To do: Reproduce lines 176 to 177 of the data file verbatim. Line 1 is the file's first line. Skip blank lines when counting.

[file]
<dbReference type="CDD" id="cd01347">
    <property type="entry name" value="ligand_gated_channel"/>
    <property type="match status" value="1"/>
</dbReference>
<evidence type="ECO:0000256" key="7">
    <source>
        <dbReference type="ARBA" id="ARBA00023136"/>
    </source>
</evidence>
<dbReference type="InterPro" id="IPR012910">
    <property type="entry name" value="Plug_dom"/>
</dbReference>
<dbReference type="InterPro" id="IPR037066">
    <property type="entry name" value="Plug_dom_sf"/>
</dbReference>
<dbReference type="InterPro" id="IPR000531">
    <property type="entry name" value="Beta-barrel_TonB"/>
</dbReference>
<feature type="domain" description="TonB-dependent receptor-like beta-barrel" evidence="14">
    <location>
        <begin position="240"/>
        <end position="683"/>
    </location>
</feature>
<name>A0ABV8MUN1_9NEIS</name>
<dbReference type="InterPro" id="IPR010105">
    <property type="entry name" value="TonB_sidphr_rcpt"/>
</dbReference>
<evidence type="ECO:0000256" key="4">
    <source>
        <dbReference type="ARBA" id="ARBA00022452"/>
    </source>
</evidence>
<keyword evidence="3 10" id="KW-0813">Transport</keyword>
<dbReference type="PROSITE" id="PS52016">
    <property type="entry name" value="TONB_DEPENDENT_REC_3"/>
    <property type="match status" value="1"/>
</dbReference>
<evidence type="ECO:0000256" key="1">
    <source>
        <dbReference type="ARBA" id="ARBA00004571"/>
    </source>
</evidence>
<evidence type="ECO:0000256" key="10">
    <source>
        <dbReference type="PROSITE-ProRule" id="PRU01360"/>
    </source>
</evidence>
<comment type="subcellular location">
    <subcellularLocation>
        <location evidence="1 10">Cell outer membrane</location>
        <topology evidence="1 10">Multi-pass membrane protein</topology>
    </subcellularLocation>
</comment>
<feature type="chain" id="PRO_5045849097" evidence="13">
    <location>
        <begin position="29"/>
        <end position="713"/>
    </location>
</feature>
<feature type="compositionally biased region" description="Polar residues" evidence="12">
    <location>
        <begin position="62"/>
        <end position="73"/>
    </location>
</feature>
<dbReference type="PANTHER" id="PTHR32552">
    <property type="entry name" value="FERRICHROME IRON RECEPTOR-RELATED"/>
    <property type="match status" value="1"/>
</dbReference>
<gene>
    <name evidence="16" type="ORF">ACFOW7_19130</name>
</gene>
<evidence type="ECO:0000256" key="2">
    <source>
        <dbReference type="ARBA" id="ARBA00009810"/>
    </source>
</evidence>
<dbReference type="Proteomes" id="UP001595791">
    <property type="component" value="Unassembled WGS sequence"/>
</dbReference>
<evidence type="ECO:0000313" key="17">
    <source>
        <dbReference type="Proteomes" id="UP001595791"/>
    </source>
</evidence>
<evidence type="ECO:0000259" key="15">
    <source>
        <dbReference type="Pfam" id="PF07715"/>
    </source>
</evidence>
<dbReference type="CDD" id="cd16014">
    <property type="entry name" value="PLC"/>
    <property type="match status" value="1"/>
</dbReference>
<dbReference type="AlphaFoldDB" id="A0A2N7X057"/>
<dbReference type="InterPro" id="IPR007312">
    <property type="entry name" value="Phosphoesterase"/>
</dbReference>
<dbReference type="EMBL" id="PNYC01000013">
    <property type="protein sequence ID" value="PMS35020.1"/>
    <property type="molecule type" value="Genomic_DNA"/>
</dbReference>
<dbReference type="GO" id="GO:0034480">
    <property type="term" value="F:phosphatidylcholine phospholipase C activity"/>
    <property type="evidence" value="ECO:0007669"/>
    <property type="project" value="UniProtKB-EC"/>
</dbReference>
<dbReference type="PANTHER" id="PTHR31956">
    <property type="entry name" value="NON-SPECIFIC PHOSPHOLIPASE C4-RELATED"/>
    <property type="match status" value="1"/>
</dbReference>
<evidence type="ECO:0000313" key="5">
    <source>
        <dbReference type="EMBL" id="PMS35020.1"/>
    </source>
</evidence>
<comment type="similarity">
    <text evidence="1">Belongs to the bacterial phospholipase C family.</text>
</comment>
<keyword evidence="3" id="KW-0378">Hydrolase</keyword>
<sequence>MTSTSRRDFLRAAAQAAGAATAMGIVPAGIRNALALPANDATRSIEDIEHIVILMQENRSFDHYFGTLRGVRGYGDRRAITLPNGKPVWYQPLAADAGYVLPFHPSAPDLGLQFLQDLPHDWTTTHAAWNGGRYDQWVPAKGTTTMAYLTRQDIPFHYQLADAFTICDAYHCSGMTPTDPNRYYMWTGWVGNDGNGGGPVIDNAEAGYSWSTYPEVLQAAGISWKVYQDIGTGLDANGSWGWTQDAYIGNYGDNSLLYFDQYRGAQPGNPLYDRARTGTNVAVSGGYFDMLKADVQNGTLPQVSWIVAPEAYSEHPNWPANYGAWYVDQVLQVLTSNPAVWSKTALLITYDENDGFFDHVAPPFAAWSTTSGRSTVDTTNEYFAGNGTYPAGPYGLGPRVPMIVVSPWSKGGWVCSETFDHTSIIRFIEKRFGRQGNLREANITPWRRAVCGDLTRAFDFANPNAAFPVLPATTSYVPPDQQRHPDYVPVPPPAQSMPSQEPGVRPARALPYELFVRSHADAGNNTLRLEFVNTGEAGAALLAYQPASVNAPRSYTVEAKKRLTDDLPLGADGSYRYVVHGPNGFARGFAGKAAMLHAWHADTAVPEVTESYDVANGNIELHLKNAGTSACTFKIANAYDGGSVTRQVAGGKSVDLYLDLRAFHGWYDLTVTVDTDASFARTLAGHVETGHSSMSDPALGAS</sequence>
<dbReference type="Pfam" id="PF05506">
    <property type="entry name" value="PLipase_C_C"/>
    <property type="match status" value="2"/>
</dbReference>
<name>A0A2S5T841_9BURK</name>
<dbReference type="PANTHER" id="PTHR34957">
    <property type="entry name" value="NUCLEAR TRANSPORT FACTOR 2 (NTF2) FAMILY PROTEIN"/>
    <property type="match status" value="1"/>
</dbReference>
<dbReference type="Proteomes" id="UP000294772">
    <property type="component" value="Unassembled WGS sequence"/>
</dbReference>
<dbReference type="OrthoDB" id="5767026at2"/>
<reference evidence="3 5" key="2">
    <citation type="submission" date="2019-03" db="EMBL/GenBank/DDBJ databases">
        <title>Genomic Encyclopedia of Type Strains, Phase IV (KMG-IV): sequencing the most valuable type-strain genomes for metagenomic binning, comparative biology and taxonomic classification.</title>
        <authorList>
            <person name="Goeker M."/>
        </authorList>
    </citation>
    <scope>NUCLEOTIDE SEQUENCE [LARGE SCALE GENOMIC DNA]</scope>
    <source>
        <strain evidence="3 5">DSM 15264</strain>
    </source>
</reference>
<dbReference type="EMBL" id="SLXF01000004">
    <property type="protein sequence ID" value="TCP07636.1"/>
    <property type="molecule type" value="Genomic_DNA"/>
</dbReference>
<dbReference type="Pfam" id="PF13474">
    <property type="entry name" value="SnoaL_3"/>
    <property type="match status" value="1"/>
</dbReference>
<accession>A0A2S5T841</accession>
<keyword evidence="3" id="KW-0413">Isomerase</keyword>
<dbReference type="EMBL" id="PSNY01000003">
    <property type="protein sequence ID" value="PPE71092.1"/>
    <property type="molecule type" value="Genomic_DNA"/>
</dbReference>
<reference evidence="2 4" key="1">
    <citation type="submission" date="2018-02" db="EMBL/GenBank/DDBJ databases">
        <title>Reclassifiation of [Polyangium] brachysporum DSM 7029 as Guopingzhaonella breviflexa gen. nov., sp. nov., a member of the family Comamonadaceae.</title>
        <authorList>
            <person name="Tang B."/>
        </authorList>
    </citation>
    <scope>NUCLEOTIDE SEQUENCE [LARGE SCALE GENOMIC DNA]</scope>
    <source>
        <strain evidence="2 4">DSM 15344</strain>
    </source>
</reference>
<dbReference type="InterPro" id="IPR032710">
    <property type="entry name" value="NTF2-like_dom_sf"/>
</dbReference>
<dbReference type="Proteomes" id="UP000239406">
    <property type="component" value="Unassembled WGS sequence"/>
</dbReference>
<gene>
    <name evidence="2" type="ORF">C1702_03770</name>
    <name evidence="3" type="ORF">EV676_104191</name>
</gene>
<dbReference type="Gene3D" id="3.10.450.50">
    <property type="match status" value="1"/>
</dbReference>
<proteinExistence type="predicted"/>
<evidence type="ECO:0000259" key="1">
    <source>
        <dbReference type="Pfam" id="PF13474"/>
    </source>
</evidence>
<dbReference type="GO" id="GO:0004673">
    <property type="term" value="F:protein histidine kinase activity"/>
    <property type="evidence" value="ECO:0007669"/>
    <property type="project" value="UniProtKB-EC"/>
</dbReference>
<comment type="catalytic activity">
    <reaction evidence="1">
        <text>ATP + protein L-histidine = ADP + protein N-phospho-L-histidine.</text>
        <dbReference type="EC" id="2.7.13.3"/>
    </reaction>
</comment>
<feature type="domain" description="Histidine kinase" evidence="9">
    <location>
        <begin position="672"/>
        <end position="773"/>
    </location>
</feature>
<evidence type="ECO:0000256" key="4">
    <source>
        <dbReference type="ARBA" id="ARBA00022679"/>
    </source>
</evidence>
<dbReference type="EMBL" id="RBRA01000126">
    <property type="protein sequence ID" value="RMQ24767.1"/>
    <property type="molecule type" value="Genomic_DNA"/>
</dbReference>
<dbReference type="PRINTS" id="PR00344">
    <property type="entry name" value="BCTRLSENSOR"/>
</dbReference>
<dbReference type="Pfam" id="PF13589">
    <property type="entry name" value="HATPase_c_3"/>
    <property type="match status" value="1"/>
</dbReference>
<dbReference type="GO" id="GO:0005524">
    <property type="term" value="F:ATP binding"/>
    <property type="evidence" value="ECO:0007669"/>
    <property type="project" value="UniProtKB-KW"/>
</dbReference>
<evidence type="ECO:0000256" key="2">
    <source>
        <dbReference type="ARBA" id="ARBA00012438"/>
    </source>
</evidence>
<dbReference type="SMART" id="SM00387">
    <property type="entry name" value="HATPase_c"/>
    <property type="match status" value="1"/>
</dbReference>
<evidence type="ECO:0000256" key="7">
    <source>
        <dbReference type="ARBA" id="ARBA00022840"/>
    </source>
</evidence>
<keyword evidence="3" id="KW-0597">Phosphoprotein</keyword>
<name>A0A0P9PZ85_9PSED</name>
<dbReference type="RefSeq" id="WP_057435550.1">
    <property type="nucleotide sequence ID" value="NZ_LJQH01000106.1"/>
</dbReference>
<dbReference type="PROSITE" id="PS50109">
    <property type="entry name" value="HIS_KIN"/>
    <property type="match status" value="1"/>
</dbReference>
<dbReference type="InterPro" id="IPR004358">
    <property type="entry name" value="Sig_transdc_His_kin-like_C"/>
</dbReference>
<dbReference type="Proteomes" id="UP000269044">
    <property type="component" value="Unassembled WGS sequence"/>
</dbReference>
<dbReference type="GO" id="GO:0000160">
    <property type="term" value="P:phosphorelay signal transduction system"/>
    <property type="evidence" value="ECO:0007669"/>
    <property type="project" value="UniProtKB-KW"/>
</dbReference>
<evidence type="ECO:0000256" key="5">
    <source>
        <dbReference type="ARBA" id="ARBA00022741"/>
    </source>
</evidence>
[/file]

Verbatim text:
</dbReference>
<dbReference type="Proteomes" id="UP000239406">